The NFL season has reached the end of its first quarter after Week 4 and, as is usually the case in the NFL, there seem to be a lot more questions than answers.
The top handful of teams in the league at this point are generally agreed upon, as are the bottom five, but the other 22 teams are pretty much a toss-up. The NFL is known for parity, but 2012 has taken that to a new level with only two teams winless and just a trio of teams still undefeated.
But with most teams having four games under their belt, we can begin to notice which teams are getting hot and which teams will need a miracle to even start defrosting by the end of the season.
So here's my way of telling the league to say "Ah!" or bend over and drop your drawers, because it's time to take everyone's temperature.
It's difficult to watch this team and believe they're the same group of guys that played so well for Romeo Crennel down the stretch last season.
Matt Cassel is lauded as a game manager but has turned the ball over constantly this year. Not only that, but they're coming at critical points in the game.
Dwayne Bowe is just now getting healthy, so that could help Cassel turn things around, but those two will have to click early and often to overcome Kansas City's terrible defense. In four games this year, they've given up over 40 points twice and just gave up another 37 last week.
Many picked the Chiefs as a surprise team, but surprisingly bad is not what they had in mind.
The Raiders have some talent on their roster, but it's no secret they're in the middle of rebuilding and will have to take their lumps before things turn around.
Injuries have also taken their toll, specifically on offense where it seems like each week there's another receiver hitting the injury report. Even with a depleted group, Carson Palmer has looked good overall, but has made some vital mistakes.
The instant success of new general manger/head coach combos around the league in recent years has put more pressure on Reggie McKenzie and Dennis Allen to win early, but it's more realistic that the two will need a couple seasons to purge the mistakes of past regimes and move forward.
Temperature: Warming Up
The Browns have lost all four games they've played this year, but they've all been hard-fought and closely contested.
So far in 2012 Cleveland has lost by one, 10 and seven points twice. Three of those four losses came to playoff-caliber teams—two of them divisional rivals. Oddly enough, their biggest loss came to the Buffalo Bills.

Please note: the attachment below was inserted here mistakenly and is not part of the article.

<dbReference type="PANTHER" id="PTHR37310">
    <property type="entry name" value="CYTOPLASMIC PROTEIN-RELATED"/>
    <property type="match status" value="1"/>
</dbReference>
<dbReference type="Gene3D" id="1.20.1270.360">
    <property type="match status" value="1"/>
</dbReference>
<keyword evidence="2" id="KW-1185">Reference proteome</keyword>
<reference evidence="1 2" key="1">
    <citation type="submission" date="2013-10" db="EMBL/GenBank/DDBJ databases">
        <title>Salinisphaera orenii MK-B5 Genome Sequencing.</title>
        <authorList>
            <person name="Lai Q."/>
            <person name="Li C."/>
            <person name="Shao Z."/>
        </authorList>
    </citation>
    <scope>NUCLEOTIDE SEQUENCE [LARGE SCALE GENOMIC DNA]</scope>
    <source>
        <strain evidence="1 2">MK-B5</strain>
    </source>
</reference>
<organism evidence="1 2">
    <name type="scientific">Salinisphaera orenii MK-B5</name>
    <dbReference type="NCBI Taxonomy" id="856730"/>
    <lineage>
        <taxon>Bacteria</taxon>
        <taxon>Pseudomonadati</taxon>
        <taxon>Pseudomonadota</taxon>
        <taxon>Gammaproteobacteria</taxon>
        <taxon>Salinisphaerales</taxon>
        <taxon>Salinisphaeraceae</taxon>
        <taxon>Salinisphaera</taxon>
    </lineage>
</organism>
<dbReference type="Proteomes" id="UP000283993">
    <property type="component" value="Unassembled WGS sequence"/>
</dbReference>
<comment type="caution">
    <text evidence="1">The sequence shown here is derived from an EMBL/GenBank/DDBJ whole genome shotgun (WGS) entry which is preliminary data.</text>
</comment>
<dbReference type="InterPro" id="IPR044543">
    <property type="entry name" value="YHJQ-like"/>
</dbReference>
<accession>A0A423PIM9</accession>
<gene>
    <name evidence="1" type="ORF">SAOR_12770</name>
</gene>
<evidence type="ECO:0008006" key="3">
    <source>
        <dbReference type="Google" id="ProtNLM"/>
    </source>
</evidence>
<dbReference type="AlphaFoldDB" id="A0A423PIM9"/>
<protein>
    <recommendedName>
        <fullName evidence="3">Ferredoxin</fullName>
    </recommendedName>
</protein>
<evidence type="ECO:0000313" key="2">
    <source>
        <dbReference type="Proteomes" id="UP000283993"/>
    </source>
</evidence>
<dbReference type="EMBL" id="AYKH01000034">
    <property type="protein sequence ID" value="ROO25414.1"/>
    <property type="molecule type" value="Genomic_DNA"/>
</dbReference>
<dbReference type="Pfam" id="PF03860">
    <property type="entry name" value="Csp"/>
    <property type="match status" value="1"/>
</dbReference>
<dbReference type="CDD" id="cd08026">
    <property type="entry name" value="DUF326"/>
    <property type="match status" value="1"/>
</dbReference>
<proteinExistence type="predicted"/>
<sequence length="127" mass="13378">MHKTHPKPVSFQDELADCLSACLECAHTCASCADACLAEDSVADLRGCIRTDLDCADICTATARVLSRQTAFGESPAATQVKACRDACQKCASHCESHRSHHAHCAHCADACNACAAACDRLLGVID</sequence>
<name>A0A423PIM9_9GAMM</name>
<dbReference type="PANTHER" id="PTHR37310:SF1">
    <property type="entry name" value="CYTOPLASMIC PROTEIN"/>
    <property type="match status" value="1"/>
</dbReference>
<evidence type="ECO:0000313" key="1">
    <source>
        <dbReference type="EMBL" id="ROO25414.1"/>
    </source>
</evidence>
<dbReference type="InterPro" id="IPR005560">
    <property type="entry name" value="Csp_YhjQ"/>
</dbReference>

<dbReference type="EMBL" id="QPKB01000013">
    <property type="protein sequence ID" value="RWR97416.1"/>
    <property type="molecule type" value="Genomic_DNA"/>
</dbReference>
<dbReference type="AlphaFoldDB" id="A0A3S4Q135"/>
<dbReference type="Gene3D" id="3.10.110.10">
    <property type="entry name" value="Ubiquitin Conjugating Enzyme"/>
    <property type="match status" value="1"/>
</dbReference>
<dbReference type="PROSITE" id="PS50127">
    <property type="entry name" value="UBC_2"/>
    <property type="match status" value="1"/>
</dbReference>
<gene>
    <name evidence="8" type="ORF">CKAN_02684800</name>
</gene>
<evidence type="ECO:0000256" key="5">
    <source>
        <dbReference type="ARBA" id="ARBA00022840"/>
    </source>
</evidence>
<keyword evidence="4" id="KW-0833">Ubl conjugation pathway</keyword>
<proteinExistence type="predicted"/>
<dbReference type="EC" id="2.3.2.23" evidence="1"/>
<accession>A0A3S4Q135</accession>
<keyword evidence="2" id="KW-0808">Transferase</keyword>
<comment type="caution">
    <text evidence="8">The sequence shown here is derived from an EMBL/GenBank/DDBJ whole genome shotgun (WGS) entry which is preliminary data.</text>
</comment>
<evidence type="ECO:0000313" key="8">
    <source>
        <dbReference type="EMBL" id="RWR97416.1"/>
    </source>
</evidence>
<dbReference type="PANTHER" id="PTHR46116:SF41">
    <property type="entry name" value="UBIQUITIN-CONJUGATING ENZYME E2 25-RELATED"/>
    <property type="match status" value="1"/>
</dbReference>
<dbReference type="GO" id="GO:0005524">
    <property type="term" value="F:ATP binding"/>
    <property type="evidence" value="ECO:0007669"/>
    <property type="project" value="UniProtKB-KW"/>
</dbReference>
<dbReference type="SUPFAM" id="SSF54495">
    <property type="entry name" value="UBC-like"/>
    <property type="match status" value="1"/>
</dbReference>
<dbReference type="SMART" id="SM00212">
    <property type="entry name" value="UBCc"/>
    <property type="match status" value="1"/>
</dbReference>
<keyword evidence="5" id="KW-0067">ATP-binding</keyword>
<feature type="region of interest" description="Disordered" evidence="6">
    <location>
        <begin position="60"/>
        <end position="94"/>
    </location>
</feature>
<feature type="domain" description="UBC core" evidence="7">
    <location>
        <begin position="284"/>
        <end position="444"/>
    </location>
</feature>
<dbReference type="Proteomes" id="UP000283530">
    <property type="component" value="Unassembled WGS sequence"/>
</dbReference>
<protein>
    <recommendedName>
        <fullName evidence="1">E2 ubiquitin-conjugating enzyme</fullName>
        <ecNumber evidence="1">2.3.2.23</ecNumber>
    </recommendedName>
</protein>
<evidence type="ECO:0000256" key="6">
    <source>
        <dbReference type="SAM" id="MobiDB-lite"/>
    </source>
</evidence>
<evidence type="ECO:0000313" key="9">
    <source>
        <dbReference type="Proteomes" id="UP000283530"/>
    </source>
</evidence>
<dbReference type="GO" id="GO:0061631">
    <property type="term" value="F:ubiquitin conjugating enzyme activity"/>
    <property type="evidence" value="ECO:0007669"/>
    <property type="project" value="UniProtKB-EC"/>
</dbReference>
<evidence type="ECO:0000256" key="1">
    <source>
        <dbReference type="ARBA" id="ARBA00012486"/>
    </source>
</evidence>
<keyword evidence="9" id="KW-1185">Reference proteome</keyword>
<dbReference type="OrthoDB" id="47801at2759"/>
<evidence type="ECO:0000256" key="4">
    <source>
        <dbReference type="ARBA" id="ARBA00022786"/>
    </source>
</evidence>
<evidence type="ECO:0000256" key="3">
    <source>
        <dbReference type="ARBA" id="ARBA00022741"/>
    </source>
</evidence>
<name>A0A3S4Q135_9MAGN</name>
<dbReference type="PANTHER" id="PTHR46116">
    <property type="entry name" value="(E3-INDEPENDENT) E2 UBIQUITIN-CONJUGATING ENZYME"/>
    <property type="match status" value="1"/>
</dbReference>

Brandon Weeden and Trent Richardson have both played well since their Week 1 debacle, but the Browns continue to come up just short. Until they can start turning their close losses into close wins, they're going to remain at the bottom of the pile.
Ever since losing a close game to the Minnesota Vikings in Week 1, the Jaguars have had few bright spots.
Their one win on the season came against a division opponent, and everyone knows those games are so tightly contested that it's almost always a push.
The 23 points scored against the Vikings in Week 1 has been their highest output of the season, with their 22-point showing in a victory over the Indianapolis Colts coming in second. In the other two games they've scored seven and 10 points.
The only bright side thus far has been Maurice Jones-Drew, who doesn't appear to be suffering any affects from a lengthy holdout, and the defense has looked halfway decent.
The bright spot of the season has been Jake Locker. I think he's going to develop quite nicely and will be the face of their franchise for many years.
Unfortunately, he's likely to miss a couple weeks, and was really their only spark on offense.
Even with Chris Johnson's performance against the Houston Texans, I don't foresee a magical turnaround to his season. He looks like a guy who checked out a while ago.
Tennessee doesn't even have a good defense to fall back on, so it's looking like their overtime win against the Lions will likely be their high point of the season.
Temperature: Warming Up
The Saints have been a mess since the start of the season.
A very, very predictable mess.
Anyone who thought all the offseason turmoil wasn't going to negatively affect this team was fooling themselves. A football team needs focus to properly execute on the field, and that focus must start early on in the offseason.
With all the bounty talk, the Saints were unable to ever really concentrate on the task at hand. Then losing their head coach—and their backup head coach—only made matters worse.
The close loss to the Green Bay Packers would, however, suggest they might be close to snagging a win here soon.
Everyone knew the Colts were going to really struggle this season, so perhaps the bar was set so low that any amount of success comes off as more impressive than it really is.
But either way, the Colts have done fairly well given the minimal amount of talent they have to work with.
Andrew Luck has been impressive, again, considering the weapons he has, and the defense has played better than expected in a transition to the 3-4.